Real Estate Remains Undersupplied

Economic News

22 Jul 2010
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A local Ukrainian property developer, HCM Group, has announced plans to develop an office and residential complex in Kiev's Podil district, which will add much needed product to a real estate market that is severely undersupplied.

HCM Group, which has established itself as one of the leading property development companies in the country, announced that it will invest over $1bn on the construction of a multifunctional complex, in the industrial zone that lies between Novokostiantynivka and Frunze Streets in the Podil district of Kiev. Occupying a total of 1m sq metre of built-up space over 15ha of land, it will include financial and office centres, shopping and entertainment facilities, a hotel and housing. Construction is expected to begin in 2009-2010.

"Considering the scale and characteristics, the project is unique not only for Kiev, but for all Ukraine," reported HCM.

Valeriy Kirilko, managing partner of Concorde Development, a Kiev-based real estate provider, told local media that the "Kiev market is ready for such a project (...). Current demand in the city is so big that this project will not satisfy it completely."

According to a major real estate company, Kiev's commercial real estate market maintained rapid development in 2007, with an additional 240,000 sq metres of office space created and 250,000 more to be introduced in 2008, which is up from only 177,000 produced in 2006. However, Ukraine continues to operate at a vacancy rate of 2% and remains less mature than Central European markets.

"The demand for commercial properties will continue to exceed supply for at least another two-three years, so prices for real estate assets will keep at the present high level. In short, it will remain a landlords' and sellers' market throughout the forecast period. Hence we believe that the limited amount of investment grade assets makes the development of commercial properties, as opposed to their acquisition, more lucrative," Yuriy Nartov, managing director at Colliers International in Ukraine, told OBG.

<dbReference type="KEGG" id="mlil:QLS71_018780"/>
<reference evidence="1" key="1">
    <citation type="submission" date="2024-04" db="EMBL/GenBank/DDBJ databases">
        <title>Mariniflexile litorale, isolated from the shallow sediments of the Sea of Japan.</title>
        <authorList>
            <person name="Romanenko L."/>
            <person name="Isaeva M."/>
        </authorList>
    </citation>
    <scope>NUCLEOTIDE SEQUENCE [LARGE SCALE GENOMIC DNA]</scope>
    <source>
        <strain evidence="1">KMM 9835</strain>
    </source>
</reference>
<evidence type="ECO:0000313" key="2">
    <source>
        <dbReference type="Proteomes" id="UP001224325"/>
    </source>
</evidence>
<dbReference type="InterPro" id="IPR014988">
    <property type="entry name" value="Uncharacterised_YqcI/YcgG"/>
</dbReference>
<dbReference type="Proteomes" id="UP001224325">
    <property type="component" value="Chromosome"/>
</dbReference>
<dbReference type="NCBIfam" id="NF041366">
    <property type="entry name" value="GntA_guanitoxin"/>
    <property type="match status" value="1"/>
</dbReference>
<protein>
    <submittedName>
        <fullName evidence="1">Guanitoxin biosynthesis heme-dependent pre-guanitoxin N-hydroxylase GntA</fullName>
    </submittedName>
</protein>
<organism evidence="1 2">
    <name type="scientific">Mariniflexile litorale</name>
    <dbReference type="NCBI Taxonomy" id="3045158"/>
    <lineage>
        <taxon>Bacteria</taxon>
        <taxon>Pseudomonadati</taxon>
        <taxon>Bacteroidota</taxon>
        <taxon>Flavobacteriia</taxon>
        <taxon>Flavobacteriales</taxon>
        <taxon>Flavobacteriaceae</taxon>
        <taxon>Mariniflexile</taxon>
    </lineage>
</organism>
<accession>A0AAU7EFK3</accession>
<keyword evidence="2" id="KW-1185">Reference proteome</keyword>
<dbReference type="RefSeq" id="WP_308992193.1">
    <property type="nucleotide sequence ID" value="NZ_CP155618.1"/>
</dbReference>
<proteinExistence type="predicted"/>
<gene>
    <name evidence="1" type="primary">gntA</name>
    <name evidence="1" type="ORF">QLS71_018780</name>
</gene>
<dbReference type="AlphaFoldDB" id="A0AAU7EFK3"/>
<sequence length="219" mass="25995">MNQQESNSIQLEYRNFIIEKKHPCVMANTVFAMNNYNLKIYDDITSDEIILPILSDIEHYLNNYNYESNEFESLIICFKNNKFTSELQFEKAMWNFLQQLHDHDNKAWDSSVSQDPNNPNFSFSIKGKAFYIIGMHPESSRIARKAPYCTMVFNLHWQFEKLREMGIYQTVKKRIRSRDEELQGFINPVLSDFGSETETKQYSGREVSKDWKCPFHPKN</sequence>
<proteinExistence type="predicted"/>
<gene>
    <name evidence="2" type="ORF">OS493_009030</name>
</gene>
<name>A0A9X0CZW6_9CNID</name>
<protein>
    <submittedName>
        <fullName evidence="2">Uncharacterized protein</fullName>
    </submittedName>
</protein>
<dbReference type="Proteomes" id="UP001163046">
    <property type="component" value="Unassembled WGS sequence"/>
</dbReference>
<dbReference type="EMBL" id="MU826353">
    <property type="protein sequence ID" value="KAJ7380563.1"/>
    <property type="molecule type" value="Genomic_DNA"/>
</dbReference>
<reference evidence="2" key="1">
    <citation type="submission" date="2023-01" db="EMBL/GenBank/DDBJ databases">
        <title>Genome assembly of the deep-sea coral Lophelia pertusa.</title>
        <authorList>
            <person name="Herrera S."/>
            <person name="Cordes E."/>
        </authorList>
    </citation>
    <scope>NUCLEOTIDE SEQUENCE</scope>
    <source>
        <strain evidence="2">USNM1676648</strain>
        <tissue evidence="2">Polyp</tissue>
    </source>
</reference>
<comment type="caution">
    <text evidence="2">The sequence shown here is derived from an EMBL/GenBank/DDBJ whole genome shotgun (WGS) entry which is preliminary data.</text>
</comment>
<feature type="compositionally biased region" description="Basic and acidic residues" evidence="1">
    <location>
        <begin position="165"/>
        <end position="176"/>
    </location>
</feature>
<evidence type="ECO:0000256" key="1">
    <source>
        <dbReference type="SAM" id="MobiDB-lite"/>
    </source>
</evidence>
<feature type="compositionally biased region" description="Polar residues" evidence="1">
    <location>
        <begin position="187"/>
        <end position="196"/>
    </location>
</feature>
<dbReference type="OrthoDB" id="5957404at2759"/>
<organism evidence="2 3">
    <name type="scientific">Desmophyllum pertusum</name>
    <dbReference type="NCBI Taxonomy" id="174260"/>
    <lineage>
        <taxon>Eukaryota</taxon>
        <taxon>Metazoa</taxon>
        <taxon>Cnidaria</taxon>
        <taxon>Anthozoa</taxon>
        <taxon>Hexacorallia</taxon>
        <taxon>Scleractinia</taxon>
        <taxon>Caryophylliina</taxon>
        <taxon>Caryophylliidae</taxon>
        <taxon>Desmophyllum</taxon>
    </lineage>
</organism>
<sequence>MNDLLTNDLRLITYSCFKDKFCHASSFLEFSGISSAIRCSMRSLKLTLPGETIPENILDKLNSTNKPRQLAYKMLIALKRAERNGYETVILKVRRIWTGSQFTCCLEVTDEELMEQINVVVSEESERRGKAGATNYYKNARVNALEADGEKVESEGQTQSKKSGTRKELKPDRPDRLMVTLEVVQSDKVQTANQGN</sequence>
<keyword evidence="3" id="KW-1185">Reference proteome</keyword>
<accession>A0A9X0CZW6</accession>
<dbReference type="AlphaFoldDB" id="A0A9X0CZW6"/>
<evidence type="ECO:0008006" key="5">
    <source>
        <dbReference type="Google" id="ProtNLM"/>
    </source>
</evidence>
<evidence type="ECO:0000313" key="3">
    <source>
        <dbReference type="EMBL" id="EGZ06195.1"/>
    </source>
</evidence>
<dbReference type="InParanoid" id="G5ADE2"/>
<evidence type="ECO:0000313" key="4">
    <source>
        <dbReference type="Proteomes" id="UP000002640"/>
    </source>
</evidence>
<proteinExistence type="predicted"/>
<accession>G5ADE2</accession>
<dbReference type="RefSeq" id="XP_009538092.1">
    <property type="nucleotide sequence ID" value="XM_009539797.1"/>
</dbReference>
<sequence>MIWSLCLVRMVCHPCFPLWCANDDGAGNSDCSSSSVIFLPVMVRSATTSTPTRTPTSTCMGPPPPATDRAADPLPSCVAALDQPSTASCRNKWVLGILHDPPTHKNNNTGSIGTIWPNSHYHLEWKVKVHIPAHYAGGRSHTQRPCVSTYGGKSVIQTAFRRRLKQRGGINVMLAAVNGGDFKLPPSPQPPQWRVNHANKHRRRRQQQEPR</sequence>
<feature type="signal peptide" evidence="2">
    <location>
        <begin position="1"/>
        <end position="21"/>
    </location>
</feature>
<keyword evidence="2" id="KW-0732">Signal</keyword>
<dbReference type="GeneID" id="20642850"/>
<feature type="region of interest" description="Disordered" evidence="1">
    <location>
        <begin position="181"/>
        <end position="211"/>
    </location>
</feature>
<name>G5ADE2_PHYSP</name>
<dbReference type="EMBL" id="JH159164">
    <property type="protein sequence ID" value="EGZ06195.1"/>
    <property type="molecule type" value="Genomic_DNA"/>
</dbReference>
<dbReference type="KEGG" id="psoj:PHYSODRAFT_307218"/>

However, international developers looking for opportunities in Kiev are experiencing barriers to entry. According to industry insiders, navigating the local bureaucracy can be extremely difficult and quality land plots are almost non-existent.

"Many of the potential international developers try to solve this problem by joint venturing with a local partner. However, it is not easy and I have not seen too many successful partnerships arrangements. Most often these attempted partnerships do not go beyond the first phase of negotiations because they cannot agree on the stake of each partner within the partnership. Typically, foreign companies demand 50% or more in order to have a controlling interest, but the local groups are not willing to give up their controlling stake," Nartov told OBG.

One company, Israel's Seven Hills, a subsidiary of the Scorpio Real Estate Group, has been able to overcome many of these challenges and has already begun the construction of a large residential complex and business centre in Podil and its biggest project will be a business park midway between Kiev and the Boryspil International airport.

Ari Schwartz, CEO of Seven Hills, told OBG that real estate development in Ukraine is a game of patience, "We have been in Ukraine for four years and there are no easy projects. You have to learn the environment and the clients. It is a very closed market in comparison to the West. You have to come, you have stay and you have take your time."

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